the moment, just enjoy it. That's all you have to do is enjoy that one breath, no pass, no future and do that. And then, so what happens is a lot of, uh, the muscle is in, I call it like the recovery muscle. So you get thrown off emotionally, how fast can you come back to center, you know? And also what happens, Hey, you begin to practice. You get so good at it, it becomes normal and then something happens. You fall off your practice. Right? I've been doing this for, you know, for over 40 years. Okay. I've had times where I've fallen off my practice before. Then the only thing that matters is how quickly can you recover now, Oh, I haven't meditated in three days. Oh, I feel so bad. Okay. Shut up and meditate. Now, why are you even talking about it? Right. You know, Oh, I haven't done it in six months. Okay, congratulations. Sit down. Shut up right now if I to it. Yeah. Why are you, every time you talk about not doing it, you could be doing it, but that's a muscle. Because we love to get into our story. We love to, you know, loop our story and knows this come back and it's the muscle of how quickly can you recover.
Speaker 1:
59:24
Right. Well, you know, it, it, it makes a lot of sense. You know, I look at you, you're one of the most peaceful guys. You're, you're always just kind of billowing with energy. You look great. You know, I can't even believe you're going to be what you're going to be. You look like you're 30 years old, which is, which is a good incentive for a lot of us to just, you know, kind of get in touch with, with a different side, think differently for a little bit, calm the nerves down a little bit and I think we'll have a lot more of a fulfilling life.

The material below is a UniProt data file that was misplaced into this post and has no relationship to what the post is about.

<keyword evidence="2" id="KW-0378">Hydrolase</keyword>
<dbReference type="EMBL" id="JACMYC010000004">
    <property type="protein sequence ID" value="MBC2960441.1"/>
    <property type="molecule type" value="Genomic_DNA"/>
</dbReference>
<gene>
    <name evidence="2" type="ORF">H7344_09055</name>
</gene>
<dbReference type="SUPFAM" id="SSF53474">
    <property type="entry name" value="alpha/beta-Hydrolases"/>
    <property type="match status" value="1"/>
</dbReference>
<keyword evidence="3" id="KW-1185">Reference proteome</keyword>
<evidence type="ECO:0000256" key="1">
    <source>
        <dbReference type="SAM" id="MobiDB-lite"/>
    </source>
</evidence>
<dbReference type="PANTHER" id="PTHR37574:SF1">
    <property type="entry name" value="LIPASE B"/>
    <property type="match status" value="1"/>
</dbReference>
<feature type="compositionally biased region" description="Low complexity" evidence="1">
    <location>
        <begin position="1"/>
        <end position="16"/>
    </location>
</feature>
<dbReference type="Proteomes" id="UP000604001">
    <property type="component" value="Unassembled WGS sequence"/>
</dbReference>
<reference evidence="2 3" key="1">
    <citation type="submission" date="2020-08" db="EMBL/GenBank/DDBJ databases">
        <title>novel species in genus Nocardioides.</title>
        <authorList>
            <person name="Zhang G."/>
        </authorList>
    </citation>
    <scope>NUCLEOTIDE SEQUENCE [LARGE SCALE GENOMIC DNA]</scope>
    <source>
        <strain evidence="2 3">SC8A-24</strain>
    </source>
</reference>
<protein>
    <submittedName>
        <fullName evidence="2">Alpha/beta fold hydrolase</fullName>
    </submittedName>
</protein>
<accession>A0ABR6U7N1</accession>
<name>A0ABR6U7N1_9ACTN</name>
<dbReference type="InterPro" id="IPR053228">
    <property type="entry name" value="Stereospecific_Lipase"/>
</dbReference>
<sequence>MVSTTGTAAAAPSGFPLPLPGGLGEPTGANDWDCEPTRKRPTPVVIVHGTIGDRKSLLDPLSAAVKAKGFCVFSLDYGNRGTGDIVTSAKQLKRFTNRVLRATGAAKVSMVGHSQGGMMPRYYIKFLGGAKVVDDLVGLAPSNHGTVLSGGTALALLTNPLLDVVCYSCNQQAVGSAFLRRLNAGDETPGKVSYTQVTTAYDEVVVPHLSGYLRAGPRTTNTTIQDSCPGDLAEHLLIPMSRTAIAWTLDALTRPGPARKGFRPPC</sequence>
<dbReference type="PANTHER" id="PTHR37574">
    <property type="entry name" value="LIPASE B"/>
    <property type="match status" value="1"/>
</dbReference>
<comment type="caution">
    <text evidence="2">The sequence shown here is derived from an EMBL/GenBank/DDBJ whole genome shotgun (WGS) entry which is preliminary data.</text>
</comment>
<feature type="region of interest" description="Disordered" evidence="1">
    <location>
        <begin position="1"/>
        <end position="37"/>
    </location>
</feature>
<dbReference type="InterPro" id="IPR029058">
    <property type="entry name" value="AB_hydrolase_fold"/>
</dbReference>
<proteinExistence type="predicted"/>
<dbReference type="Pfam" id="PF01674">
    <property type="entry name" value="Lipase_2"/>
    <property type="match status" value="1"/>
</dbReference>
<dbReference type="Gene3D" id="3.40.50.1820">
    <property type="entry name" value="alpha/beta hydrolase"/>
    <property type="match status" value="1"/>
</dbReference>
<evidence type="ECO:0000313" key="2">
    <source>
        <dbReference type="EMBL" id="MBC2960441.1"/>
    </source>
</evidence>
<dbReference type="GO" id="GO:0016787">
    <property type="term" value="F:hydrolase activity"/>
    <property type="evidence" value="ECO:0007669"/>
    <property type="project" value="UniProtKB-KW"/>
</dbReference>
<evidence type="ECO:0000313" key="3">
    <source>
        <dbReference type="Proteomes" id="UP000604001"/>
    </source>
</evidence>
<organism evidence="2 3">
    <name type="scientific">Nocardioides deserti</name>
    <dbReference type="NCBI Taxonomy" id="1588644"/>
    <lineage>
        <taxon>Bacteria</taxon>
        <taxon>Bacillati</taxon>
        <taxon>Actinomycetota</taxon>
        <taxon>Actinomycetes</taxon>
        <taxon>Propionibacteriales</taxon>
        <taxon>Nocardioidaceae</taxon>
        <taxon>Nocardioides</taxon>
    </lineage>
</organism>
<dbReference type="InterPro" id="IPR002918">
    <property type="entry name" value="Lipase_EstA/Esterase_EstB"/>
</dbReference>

Speaker 2:
59:52
Yeah. Be just be nice to yourself. Yeah. It's being very nice to yourself. Everything we spoke about,
Speaker 1:
59:56
right. Yeah. It's, it's a good, it's a good concept. I love it. I love what you're doing and I'm super excited that we met. All right, so let me tell people where they connect with you. So, Zen wellness dot U S Jason Campbell, music.net. You've got a ton of free resources for people. You're very generous guy. Um, you know, a lot of your stuff is on a lot of the apps, right? So Spotify and all sorts of different things where you're everywhere. Yeah. So get in touch. Anything else? I missed? Anything.
Speaker 2:
60:24
Uh, you know, uh, just the reminder is sit down, shut up and breathe for five minutes. Just do it. No excuse. And I, and, and, and connect with you to, to, you know, to, to get some help on that. Um, yeah, we'll, we'll help you out. I mean, you can reach us through the website. We have a amazing team. We have a ton of instructors. We have so much resources and yes, just, just connect with us.
Speaker 1:
60:45
Yeah. Connect. Get your meditation on. Jason Campbell, thank you so much for coming on the show. Really enjoyed talking with you and I love to love to have to do this again.
Speaker 2:
60:53
I really thank you so much for having me on. Thanks, Jason.
Speaker 5:
60:58
The ruler nation podcast is brought to you by the R and R law group, Arizona's premier criminal defense and personal injury law firm available@wwwdotrrlawaz.com or give us a call, four eight zero four zero zero one three.